Trade fairs allowed in city

AN INDIGENOUS trade fair has been allowed to operate while a market livelihood project hangs.

Some 70 tents for the trade fair were allowed by Baguio City officials as part of the Onjon ti Ibaloy celebration at the Ibaloy Heritage Garden at Burnham Park from March 22 to April 22, 2019.

Onjon ti Ibaloy president Franklin Cocoy with adviser, Steve Cating, explained to the city council last week stalls will only be allowed to sell food and dry good products from the region and apologized for the selling of underwear and ready to wear clothes by some.

Cocoy said the stall owners were told to change products to indigenous wares or move out of the event.

The event has been awarded by the group to organizer Cicerio Germino, tasked to set up the trade fair, concert, cultural activities, and the search for Ms. Ibaloy as well as landscaping components of the month long festival for the group in a profit sharing scheme.

City councilors, after scrutinizing the deal between the Onjon and Germino allowed the conduct of the trade fair with the assurance that products will be reflective to art, culture and heritage of the city and the region.

City permits and fees have been pledged amounting to almost P300,000 with improvement to landscaping, access roads and bathrooms on site, included in the deal.

A restoration fee has also been imposed to the organizers for any damage to the park site after the event.

The Baguio City Trade Fair Ordinance specifically regulates trade fairs in the City of Baguio by allowing the conduct of trade fairs for a “period of not exceeding 15 days in suitable private places only and to totally disallow the conduct of trade fairs and other similar activities in all city-owned or city managed public parks, including government owned and controlled properties and facilities.”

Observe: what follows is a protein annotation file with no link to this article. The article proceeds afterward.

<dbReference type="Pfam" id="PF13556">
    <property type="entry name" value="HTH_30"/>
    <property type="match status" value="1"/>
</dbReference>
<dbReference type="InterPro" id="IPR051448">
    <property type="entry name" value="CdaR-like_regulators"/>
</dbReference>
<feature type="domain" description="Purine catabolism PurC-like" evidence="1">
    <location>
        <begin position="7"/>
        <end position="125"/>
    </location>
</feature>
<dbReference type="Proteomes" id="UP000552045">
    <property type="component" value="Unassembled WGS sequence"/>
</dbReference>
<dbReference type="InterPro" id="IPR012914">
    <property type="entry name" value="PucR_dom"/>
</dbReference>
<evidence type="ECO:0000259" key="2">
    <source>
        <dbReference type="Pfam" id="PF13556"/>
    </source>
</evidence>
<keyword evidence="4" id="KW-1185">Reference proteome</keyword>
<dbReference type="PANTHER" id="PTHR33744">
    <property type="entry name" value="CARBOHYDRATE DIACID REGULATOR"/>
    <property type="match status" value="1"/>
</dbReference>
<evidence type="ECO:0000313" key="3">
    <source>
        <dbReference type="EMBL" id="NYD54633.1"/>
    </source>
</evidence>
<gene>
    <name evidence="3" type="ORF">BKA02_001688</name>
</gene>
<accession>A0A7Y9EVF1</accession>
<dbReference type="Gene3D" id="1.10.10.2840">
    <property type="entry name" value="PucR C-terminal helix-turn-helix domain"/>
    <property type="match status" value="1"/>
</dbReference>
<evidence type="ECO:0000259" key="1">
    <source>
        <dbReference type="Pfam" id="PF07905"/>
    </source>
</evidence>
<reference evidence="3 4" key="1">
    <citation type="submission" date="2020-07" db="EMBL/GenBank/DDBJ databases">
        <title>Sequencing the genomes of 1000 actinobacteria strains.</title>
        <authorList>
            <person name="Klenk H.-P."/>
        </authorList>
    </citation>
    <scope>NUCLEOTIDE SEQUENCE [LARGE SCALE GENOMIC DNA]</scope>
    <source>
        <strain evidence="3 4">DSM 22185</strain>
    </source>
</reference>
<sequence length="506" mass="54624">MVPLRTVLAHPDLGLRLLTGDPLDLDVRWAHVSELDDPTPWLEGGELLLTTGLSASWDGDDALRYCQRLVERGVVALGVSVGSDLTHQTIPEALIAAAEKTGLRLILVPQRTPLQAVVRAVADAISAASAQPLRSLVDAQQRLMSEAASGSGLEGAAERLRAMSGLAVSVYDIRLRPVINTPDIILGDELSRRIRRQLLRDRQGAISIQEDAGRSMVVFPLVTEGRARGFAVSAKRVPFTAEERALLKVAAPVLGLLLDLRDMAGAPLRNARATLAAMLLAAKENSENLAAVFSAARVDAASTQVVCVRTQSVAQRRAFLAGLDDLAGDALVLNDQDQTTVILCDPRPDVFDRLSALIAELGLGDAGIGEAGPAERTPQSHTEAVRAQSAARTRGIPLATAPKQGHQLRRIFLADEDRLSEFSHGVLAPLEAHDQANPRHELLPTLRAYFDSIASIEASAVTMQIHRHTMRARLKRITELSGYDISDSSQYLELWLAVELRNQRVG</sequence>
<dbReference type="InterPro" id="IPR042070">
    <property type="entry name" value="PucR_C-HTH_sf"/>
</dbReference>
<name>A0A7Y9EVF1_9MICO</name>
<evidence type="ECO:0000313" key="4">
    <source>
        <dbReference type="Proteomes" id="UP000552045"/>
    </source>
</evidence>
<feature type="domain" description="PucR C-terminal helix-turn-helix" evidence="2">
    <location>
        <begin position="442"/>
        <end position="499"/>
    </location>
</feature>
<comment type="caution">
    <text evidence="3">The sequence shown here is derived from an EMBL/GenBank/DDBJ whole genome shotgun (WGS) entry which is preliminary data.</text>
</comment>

Meanwhile, AZCO barangay chief, Jefferson Cheng faced the city council asking for permission to use parts of Abanao and Kayang roads for a trade fair featuring products of women’s groups.

Cheng said the trade fair aims to help women in his barangay to augment livelihood through selling of homemade products for a month.

Parts of the sidewalk at Abanao and Kayang were sought which met opposition from the council who argued the two areas is part of national road.

Councilor Joel Alangsab said the move Cheng would serve as a precedent to other areas wanting to sell their wares using the excuse of the setup of a trade fair for funding, adding both areas are considered busy roads and would obstruct foot traffic for pedestrians.

According to Cheng, there are close to 80 women who will participate in the trade fair if allowed and will be dubbed as “livelihood stalls.”

Councilor Maylen Yaranon reminded Cheng, a clearance from the Baguio City Police Office is needed for the event to certify the areas can be used as a selling space.

The impasses and the lack of coordination with the police and the Department of Public Works and Highways pushed the city council to defer approval of the request and ask Cheng to get needed certifications.


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